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It's Over For 'Best Investments For Inflation'

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As Wayne Gretzky famously said, “A good hockey player plays where the puck is. A great hockey player plays where the puck is going to be.” A good investor may hold what the mainstream media says are “the best investments to beat inflation.” However, a great investor is investing for the next phase of the cycle.

What the ‘Magazine Cover Indicator’ Is Telling Us Now

The magazine cover indicator is a non-traditional contrarian indicator that says the cover stories in mainstream media often signal economic turning points. Perhaps the most famous example is the 1979 BusinessWeek cover that declared “the death of equities.” However, stocks went on to enter a bull market for most of the following 20 years.

Although the magazine cover indicator isn’t always accurate, the idea that the media generally covers economic conditions that have nearly run their course is accurate. Similarly, by the time the Fed (or NBER) declares a recession, the economic conditions they are reporting have already been priced into investment securities.

Today, the lead stories for mainstream media are inflation and rising interest rates. Following the Gretzky hockey metaphor, the media are skating where the puck is now, but smart investors are skating where they think the puck will be next. To fit the Fed into this metaphor, they’re reporting on stats from past hockey games.

Inflation Investments vs Major Market Indices

According to mainstream media, the best investments for inflation are TIPS, gold, commodities, real estate, and short-term bonds. The tide has begun to turn against the inflation play for investors and recent performance for market indices provides evidence.

Although these investments have mostly been a smart alternative holding to the S&P 500 year-to-date in 2022, July performance suggests a different story for the second half and into 2023:

ETF Name July Return YTD Return
iShares TIPS Bond ETF (TIP) 4.30% -5.12%
SPDR Gold Shares (GLD) -2.59% -4.01%
Invesco DB Commodity Index Tracking ETF (DBC) -1.99% 25.65%
Vanguard Real Estate ETF (VNQ) 8.62% -13.69%
Vanguard Short-Term Bond ETF (BSV) 1.01% -3.56%
SPDR S&P 500 ETF (SPY) 9.21% -12.62%
iShares Core U.S. Aggregate Bond (AGG) 2.54% -7.88%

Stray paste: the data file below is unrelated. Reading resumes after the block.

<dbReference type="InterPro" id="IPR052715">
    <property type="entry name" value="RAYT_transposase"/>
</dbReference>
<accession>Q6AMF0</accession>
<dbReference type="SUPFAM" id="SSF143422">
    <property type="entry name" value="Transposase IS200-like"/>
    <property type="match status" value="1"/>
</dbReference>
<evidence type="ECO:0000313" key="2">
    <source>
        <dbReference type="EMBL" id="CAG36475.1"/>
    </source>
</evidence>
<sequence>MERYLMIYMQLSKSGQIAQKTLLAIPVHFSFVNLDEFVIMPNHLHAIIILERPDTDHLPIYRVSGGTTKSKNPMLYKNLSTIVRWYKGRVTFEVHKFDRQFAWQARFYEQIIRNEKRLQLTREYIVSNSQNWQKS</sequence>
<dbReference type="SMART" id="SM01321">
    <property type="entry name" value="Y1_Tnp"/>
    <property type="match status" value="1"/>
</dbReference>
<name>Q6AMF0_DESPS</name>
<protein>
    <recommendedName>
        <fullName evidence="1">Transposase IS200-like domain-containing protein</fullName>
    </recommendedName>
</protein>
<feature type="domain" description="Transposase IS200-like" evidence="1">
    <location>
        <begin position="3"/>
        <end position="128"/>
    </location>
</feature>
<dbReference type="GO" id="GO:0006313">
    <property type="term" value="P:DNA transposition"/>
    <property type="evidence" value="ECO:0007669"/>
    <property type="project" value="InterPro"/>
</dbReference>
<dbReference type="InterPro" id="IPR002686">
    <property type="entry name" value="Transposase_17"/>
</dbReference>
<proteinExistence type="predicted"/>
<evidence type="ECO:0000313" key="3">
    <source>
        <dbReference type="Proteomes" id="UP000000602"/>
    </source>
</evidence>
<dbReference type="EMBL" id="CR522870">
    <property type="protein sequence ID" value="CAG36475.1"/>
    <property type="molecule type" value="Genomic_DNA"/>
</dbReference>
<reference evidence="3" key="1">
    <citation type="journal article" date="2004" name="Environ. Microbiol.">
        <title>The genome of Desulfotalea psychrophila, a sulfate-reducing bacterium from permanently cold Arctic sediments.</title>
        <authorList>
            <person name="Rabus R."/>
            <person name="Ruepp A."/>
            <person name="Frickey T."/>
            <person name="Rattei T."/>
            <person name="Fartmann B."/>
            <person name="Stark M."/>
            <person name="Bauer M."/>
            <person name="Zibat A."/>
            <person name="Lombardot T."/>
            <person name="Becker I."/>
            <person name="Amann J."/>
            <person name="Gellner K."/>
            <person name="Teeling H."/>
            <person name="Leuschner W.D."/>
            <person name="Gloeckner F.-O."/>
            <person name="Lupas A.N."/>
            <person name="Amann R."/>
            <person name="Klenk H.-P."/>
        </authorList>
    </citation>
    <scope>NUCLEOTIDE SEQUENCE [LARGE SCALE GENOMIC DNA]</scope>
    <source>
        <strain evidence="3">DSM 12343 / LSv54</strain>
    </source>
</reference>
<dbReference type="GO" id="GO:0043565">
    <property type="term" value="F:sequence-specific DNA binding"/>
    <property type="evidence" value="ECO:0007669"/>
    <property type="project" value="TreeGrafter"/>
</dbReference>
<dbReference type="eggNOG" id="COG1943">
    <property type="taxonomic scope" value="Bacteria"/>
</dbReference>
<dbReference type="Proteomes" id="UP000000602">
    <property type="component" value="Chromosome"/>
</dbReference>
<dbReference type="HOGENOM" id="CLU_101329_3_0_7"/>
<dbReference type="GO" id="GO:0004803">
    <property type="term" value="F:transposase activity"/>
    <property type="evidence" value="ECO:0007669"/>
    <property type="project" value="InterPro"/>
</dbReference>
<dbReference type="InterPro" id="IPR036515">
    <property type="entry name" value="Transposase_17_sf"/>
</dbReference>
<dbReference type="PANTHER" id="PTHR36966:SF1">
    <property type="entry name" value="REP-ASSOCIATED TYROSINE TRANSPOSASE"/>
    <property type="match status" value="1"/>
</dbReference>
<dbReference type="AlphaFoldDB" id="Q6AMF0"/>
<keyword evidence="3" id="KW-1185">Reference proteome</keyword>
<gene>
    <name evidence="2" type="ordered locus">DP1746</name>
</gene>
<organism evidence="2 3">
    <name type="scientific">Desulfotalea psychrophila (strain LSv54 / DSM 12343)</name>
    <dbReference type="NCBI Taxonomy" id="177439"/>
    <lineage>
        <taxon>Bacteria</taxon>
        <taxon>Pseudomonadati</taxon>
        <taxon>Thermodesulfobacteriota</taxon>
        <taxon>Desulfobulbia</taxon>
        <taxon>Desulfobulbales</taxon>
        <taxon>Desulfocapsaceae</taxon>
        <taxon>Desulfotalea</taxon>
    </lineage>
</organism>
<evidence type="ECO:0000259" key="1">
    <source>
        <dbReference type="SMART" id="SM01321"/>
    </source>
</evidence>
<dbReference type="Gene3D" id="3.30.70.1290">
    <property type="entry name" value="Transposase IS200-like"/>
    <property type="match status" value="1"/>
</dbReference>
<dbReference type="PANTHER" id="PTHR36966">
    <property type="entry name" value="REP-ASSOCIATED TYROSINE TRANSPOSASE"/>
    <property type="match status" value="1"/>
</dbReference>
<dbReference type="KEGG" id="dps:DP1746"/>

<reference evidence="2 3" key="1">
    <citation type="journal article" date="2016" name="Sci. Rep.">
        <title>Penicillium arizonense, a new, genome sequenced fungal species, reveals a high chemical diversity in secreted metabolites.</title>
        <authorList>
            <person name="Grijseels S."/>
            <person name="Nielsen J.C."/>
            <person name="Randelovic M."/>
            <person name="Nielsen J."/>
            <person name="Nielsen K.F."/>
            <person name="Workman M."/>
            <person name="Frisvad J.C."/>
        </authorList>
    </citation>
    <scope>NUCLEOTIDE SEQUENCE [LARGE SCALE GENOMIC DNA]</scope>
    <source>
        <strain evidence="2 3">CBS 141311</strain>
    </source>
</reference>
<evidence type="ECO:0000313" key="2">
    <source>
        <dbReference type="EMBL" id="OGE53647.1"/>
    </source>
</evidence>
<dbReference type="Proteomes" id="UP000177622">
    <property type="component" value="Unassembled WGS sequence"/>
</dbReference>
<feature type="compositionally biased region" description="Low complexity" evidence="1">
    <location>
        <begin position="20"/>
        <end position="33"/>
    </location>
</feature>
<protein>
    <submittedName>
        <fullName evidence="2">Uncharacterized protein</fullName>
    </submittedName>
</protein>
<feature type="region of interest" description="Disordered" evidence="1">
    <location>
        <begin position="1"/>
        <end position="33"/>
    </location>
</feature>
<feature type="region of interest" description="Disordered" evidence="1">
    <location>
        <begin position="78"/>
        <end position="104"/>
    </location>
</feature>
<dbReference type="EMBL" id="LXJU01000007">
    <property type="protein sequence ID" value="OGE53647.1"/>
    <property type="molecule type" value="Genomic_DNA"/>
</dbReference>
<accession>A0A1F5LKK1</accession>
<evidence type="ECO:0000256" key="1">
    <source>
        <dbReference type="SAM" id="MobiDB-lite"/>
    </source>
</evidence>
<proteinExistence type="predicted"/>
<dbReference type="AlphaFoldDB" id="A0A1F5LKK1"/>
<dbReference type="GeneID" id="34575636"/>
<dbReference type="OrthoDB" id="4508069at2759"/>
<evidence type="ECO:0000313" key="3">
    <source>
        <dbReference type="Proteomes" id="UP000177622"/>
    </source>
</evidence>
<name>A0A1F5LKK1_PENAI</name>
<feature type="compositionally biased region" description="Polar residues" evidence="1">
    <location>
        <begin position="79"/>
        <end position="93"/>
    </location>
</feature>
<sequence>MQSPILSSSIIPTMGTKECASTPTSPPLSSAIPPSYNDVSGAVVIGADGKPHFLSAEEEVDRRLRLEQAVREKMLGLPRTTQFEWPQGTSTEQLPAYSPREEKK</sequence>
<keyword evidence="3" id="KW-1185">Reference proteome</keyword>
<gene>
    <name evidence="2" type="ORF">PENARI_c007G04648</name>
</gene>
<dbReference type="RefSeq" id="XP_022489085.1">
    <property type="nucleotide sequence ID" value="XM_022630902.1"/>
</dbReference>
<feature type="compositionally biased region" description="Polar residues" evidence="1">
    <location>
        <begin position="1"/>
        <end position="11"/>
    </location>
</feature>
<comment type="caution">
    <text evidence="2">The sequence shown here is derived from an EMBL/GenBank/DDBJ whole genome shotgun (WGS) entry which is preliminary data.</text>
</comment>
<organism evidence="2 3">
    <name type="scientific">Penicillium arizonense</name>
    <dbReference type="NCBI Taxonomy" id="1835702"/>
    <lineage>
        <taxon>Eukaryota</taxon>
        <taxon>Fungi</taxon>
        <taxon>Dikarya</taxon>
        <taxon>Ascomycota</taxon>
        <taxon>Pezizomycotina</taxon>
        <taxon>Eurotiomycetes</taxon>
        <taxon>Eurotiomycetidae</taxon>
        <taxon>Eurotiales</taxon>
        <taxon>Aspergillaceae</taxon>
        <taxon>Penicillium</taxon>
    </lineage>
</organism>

Key takeaways from the table above are:

  • The S&P 500 outperformed every traditional inflation hedge in July.
  • Price appreciation for the broad bond market, as measured by AGG, was more than double that of short-term bonds, as measured by BSV.
  • Gold and commodities, as measured by GLD and DBC respectively, have been a strong inflation hedge year-to-date but were negative in July. Lower commodities can be interpreted as an indicator of softer demand and relief in inflation pressures.
  • Real estate is an outlier with a healthy gain of 8.62% in July, reflecting a strong summer housing market. However, looking ahead, higher rates will decrease property valuations and increase borrowing costs for REITs.
  • Treasury inflation-protected securities, or TIPS, outperformed AGG in July. However, this outperformance is mostly supported by the 9.1% inflation reading in mid-July. An investment in TIPS today is a bet that inflation will remain at this level or go higher.

Economic Indicators Point Toward a Slower Economy

The June 2022 CPI reading, which was reported on July 13, was extremely high at 9.1%. The July 2022 reading, which is scheduled for August 10, is likely to reflect falling gas prices, loosening supply bottlenecks, and a cooler housing market. Inflation will still be high in July but will almost certainly be lower than June.

Here’s an updated summary of points made in my recent article, The Case for Bonds Now, that point toward a slowing economy:

  • Gas prices: The average price for one gallon of regular gas at the end of July was $4.21, down from its June 14 peak of $5.01.
  • Manufacturers’ delivery time shortening: The June Manufacturing PMI was 53%, which was the lowest PMI reading since June 2020.
  • Housing: Inventories were rising in June, which marked the largest monthly increase in the data’s history. July data will reflect this shift.
  • Yield curve inversion: The 10-2 Treasury yield spread returned to negative in July. Every recession since WWII has been preceded by an inverted yield curve, by 6 to 18 months.
  • GDP: Real gross domestic product decreased at an annual rate of 1.6 percent in the first quarter of 2022, followed by another decrease of 0.9% in Q2.

Bottom Line

Have we seen the end of hyperinflation? Probably not. Have we seen the worst of hyperinflation? Recent economic indicators and performance of benchmark ETFs point to a strong maybe. What does this mean? While holding traditional investments for inflation can be wise for a diversified portfolio, the time to buy new shares of these investments has likely passed.